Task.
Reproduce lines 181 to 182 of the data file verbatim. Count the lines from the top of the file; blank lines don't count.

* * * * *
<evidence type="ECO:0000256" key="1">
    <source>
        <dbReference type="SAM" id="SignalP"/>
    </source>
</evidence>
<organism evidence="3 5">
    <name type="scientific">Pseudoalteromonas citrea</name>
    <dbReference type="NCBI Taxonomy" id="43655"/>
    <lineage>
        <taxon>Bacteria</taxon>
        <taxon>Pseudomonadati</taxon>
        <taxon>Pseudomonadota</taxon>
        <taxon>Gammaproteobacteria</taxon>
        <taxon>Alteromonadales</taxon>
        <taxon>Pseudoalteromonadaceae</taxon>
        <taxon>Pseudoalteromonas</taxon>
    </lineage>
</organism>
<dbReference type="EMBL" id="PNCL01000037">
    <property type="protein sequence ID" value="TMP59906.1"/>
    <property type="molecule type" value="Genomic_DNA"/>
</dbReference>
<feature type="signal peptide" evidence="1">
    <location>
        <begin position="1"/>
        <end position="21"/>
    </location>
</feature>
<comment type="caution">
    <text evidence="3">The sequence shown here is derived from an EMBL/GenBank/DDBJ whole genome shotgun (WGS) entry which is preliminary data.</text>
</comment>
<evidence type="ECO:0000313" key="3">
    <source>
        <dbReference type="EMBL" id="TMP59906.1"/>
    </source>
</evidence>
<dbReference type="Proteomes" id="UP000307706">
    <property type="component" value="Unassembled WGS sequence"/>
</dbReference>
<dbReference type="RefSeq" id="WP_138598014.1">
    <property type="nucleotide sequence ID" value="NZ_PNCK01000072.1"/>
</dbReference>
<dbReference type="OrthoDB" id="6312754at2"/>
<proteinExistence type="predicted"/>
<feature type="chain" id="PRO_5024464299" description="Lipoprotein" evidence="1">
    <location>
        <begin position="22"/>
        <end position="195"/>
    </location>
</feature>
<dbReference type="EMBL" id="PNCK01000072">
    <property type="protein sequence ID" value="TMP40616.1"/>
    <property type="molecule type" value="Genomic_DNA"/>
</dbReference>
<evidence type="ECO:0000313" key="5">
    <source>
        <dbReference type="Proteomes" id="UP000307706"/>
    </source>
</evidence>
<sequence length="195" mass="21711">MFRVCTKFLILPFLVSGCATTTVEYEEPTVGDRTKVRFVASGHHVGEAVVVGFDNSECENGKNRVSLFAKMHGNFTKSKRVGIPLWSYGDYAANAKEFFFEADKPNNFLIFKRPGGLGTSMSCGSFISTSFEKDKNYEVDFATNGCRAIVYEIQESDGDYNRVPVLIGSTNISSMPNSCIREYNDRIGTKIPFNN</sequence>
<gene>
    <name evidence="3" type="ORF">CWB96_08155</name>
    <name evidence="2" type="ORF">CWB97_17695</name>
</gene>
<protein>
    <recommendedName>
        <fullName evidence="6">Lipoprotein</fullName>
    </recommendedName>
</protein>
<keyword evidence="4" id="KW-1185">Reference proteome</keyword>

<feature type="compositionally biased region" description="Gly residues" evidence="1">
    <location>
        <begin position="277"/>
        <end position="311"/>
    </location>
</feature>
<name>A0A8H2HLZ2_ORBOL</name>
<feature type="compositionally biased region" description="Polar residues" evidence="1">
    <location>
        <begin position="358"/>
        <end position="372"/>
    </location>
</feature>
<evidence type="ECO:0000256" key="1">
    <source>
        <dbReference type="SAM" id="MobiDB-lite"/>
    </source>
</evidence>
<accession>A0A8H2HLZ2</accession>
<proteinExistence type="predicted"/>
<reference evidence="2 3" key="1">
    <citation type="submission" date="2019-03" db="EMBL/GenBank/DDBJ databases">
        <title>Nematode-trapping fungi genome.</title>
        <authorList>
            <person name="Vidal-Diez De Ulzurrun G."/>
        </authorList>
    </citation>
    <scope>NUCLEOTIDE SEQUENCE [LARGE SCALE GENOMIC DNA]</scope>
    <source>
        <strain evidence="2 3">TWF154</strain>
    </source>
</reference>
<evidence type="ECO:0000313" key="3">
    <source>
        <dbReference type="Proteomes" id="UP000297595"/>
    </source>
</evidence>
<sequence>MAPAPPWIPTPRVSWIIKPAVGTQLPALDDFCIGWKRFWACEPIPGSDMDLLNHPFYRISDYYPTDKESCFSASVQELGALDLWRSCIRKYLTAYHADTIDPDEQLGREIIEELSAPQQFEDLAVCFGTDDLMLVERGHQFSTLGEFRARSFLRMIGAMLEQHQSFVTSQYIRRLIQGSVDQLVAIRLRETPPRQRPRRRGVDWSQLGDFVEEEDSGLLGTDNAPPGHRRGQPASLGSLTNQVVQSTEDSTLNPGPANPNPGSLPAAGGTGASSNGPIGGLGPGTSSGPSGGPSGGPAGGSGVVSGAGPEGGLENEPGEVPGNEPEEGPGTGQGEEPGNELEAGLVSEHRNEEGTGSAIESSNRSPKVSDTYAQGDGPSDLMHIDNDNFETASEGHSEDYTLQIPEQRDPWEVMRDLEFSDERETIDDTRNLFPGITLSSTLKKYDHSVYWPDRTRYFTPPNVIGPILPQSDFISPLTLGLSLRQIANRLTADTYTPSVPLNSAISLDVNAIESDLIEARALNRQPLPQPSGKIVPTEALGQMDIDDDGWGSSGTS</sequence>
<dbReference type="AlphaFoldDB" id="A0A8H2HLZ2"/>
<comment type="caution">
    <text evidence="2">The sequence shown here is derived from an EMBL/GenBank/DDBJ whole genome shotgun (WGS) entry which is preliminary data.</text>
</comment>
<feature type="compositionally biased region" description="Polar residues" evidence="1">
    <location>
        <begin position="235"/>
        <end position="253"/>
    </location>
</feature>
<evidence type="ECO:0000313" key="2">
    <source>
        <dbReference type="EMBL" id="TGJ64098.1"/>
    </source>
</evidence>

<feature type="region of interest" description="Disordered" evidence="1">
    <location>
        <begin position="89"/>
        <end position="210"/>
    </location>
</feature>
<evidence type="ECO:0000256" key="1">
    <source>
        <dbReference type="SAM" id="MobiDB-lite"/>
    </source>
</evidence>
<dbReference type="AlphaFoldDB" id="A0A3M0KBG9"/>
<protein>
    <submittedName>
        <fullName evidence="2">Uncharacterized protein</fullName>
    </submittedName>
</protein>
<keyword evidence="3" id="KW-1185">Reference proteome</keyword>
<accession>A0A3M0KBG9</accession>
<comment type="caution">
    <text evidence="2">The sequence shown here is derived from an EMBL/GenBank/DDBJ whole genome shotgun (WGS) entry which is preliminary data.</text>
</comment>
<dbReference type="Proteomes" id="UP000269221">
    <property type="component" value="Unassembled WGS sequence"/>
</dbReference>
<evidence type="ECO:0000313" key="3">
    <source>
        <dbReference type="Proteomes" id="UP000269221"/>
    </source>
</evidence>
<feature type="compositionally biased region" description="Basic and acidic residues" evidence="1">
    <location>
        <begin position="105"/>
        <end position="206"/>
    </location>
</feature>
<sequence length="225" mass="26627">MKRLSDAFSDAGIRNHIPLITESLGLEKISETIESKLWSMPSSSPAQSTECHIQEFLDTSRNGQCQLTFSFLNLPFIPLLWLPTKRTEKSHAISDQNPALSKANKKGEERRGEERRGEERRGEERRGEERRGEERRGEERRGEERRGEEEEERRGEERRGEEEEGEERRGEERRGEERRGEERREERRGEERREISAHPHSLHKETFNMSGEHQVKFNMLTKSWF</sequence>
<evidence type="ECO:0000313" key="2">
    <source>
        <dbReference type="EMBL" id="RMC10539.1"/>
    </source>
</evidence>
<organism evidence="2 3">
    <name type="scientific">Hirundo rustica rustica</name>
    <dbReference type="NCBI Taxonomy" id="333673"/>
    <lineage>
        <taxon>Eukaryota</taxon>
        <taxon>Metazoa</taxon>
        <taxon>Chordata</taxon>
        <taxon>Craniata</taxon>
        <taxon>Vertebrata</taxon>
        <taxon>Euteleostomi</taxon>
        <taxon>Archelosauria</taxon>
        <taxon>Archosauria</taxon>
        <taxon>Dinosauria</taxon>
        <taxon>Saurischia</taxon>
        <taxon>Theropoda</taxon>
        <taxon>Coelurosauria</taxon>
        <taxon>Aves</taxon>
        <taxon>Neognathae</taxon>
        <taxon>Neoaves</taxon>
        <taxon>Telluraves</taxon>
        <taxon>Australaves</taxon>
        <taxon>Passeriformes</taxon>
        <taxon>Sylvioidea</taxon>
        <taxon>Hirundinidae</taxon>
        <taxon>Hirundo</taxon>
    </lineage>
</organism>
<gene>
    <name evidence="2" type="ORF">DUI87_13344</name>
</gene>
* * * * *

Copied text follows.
        <taxon>Coelurosauria</taxon>
        <taxon>Aves</taxon>